Let’s begin at the end. Pass through the hard edges of her country and the science fiction of her colors, and as the decades fall away we’ll finally return to a room in California and the painter herself, summoning the cosmos. Helen Lundeberg finished her last painting nine years before her death in 1999, a few months shy of ninety-one. Almost seven decades earlier, in 1934, aged twenty-six or so, Lundeberg wrote with her teacher and lover (later husband) Lorser Feitelson a manifesto for New Classicism, a punchy critique of Surrealism.
We asked and you answered. This is the first in a series of announcements over the next few days of the winners in WEHOville’s annual Best of WeHo contest. Coming soon will be Best Of listings of pet services, spas, hair salons, gyms, and restaurants, to cite a few of the categories. And with our final announcement, we’ll announce the winner of a weekend stay in a beautifully redesigned room at the Mondrian Los Angeles, which graciously offered that prize to encourage West Hollywood residents to call out their favorite local businesses to friends and neighbors.
A groundbreaking exhibit that explores how modern art was influenced by advances in science, from Einstein’s theory of relativity to newly powerful microscopic and telescopic lenses, is on display at the Zimmerli Art Museum as part of an initiative bring together the study of art and science at Rutgers-New Brunswick.
SAN FRANCISCO — I first became aware of the artist Jess (1923 – 2004) in the late 1960s, when I bought a copy of Robert Duncan’s The Opening of the Field (1960) at the Grolier Poetry Book Shop on Plympton Street, near Harvard Square, in Cambridge, Massachusetts. Jess’s ink drawing was the frontispiece of that singular volume, which was part of my introduction to the existence of alternatives to official verse culture. Although I went on reading Duncan, I did not see any more of Jess’s art until I came to New York in the mid-1970s and saw his work at the Odyssia Gallery, where I also saw pieces by Irving Petlin and, later, Robert Birmelin for the first time.
When the New Mexico Museum of Art opened to the public as the Art Gallery of the Museum of New Mexico on Nov. 24, 1917, its mission was to provide the contemporary artists of the day with a venue for showing their work. Regional artists could put their names on a list and their work would be exhibited in one of several ground-floor niche galleries, or alcoves. The open-door policy persisted for decades until curated shows took over completely in the 1950s. Alcoves 20/20, which opens on Friday, Aug. 9, pays homage to the museum’s original vision by showcasing the work of 30 New Mexico-based artists. (The artists’ work appears in six rotations featuring five artists at a time, spanning a year in total.)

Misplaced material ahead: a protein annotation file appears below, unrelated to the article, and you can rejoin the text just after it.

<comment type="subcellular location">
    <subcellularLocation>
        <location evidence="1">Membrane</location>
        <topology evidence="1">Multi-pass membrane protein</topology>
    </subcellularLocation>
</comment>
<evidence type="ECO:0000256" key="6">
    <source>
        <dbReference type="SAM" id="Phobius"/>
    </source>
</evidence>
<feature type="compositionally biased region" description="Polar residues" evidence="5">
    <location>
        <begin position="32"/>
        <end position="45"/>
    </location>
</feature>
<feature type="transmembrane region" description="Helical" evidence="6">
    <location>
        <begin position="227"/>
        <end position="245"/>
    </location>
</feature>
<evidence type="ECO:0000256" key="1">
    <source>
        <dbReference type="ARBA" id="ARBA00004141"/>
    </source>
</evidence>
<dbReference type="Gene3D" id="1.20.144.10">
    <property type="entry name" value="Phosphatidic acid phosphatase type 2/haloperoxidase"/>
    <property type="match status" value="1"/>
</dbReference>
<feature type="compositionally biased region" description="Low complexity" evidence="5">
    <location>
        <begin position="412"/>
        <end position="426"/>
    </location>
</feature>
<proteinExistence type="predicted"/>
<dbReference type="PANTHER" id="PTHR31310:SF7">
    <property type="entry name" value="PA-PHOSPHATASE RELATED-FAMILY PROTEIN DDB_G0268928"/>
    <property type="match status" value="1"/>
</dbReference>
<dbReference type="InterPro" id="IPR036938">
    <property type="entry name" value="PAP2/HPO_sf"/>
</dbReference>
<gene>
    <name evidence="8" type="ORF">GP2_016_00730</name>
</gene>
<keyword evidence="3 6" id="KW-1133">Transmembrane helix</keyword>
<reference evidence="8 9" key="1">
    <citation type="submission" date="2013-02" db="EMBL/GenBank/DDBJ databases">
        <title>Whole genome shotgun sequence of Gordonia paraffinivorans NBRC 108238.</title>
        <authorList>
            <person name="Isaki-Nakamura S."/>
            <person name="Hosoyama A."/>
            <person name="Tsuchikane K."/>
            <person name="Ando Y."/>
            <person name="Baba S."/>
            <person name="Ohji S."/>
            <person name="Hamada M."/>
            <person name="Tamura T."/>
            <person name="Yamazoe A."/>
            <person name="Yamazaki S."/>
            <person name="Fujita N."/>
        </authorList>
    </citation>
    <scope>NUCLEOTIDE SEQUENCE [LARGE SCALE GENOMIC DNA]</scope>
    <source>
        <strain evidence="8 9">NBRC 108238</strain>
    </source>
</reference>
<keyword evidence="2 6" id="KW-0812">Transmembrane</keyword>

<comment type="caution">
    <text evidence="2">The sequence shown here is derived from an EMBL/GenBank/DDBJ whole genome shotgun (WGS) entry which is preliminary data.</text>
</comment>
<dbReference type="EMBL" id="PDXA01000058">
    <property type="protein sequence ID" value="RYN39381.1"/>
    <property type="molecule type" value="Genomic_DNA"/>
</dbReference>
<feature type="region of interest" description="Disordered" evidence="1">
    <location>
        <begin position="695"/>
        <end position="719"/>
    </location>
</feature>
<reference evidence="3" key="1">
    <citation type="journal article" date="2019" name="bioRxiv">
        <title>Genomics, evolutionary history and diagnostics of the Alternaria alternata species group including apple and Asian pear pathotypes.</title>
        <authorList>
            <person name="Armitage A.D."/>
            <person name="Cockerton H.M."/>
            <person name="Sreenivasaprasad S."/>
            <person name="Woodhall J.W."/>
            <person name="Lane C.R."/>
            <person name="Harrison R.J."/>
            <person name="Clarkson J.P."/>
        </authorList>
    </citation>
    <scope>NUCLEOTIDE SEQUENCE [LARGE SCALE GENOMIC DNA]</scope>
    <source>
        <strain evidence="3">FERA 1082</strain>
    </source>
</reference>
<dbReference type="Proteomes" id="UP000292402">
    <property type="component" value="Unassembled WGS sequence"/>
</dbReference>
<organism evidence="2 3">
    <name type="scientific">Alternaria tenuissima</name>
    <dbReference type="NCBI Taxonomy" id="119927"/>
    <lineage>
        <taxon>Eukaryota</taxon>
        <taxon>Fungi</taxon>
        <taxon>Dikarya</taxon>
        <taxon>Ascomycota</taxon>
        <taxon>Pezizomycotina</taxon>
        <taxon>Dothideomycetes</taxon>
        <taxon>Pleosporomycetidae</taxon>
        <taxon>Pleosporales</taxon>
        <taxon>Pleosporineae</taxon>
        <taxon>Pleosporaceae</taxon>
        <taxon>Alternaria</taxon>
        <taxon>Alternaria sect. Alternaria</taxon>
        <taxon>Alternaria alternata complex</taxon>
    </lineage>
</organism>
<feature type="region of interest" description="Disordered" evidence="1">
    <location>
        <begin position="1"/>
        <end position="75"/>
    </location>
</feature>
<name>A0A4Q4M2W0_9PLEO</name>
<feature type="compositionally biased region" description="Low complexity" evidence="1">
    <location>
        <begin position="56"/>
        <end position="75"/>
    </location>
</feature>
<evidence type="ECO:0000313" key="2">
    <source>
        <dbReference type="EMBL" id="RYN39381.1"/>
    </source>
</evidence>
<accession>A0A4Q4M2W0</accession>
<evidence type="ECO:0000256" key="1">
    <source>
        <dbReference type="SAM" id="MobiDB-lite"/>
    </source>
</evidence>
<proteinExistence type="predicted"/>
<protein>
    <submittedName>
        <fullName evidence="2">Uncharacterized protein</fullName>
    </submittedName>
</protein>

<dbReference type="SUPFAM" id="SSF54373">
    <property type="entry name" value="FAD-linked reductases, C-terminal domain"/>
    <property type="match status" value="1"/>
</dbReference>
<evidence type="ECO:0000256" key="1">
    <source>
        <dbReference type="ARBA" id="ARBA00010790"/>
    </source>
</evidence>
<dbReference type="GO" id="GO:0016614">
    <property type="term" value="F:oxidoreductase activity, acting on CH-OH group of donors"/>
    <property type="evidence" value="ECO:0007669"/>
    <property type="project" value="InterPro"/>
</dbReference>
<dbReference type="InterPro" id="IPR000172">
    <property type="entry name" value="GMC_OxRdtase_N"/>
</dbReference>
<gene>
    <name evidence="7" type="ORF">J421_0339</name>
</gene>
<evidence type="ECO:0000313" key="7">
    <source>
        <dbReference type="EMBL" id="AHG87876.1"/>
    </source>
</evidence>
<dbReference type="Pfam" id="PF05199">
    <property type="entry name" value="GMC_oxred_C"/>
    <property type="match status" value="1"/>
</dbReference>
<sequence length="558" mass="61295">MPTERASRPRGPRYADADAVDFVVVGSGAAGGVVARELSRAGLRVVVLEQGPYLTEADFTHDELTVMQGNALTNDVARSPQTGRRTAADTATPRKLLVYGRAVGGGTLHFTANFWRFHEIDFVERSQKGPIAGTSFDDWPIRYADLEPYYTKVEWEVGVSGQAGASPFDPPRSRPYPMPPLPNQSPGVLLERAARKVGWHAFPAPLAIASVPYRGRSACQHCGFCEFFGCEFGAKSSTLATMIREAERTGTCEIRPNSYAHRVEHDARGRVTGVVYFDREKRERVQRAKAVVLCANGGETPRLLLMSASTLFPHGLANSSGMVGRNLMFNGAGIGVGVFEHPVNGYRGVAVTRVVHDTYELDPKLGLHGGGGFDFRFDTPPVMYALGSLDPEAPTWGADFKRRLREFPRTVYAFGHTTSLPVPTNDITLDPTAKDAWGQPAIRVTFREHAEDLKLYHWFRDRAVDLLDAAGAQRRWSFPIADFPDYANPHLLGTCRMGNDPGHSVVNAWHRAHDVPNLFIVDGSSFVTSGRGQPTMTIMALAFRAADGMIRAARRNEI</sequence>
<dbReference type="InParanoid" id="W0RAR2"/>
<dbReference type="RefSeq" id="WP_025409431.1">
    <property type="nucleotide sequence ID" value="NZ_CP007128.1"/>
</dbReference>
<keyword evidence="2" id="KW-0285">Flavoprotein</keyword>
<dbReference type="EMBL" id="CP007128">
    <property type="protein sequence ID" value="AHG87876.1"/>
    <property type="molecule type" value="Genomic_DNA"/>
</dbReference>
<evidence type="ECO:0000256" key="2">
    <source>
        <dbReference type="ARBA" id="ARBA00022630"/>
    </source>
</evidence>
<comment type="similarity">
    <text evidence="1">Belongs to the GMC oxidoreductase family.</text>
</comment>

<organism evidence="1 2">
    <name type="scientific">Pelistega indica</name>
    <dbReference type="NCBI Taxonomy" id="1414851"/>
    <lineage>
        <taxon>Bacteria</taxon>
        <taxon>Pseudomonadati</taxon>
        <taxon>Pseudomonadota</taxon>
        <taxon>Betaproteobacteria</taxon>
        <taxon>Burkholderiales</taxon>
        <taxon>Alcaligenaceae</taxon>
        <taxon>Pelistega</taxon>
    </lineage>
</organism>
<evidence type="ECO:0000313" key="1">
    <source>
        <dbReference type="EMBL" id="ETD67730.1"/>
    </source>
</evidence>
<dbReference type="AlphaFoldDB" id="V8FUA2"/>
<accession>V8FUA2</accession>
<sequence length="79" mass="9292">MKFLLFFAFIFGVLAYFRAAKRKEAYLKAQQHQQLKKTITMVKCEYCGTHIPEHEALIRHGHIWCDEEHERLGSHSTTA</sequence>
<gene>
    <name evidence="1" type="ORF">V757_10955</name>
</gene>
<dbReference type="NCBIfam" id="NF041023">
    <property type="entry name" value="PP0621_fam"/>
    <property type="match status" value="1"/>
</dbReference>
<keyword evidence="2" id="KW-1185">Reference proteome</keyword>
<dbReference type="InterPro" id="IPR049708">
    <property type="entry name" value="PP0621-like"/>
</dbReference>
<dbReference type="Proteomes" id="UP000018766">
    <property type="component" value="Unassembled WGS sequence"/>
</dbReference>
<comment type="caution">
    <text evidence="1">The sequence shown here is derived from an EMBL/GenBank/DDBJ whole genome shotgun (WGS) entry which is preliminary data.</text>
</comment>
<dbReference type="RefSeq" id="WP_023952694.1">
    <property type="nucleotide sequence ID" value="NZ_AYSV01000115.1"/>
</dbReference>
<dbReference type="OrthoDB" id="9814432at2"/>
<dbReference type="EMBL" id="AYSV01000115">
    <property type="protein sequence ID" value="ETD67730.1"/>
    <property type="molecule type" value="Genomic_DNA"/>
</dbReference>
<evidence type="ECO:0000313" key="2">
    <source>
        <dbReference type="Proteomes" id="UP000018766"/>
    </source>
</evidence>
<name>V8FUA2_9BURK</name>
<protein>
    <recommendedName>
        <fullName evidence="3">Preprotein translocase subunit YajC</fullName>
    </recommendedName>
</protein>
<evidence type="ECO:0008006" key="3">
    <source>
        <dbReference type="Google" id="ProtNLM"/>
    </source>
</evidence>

What are the chronologies of the catalogue raisonné projects for Feitelson and Lundeberg?
The Foundation placed a call for collectors in 2012. At that time we also began amassing data, photographing all work still in the Foundation’s collection, and visiting museums and private collections. I visited the Archives of American Art to view the Feitelson/Lundeberg Papers in 2012 and 2018, and visited the UCLA archives to view the Tobey C. Moss Gallery Records on Feitelson and Lundeberg. These archives have all been instrumental in filling gaps in provenance and locating information on untraced works.
Helen Lundeberg (1908-1999) wrote in 1942 that her aim was “to calculate, and reconsider, every element in a painting with regard to its function in the whole organization.” The renowned Post-Surrealist’s precision of shape, color and composition is amply displayed in “Helen Lundeberg: Interiors” at Louis Stern Fine Arts, which includes 15 scenes she painted between 1943-1980.
In the painting of Olvera Street currently on view in the exhibition “Something Revealed: California Women Artists Emerge, 1860-1960” at the Pasadena Museum of History, the symbolism of masculine dominance may have been unintentional, but it is extremely poignant considering the subject of the exhibition. The old cobbled street is shown on a quiet morning. A saleswoman perches uncomfortably on a stool in front of her terra cotta pot stall and gazes over at two men browsing the pots across the way. Behind her, another shopkeeper stands in her doorway beside a display of ceramic vases and jars as a woman in a headscarf strolls along the sidewalk. In front of the seated woman, a small child approaches a dog who appears oblivious to them all as he busily scratches an itch. Above them all in the center of the painting and thrusting into the sky is the tower of the Los Angeles City Hall, a building completed in 1928– the only clue that dates the oil painting. At the bottom right-hand corner is the artist’s signature “V.C.M. Staples” – a genderless mark that reveals next to nothing about the artist who painted this masterful portrait of the heart of Los Angeles.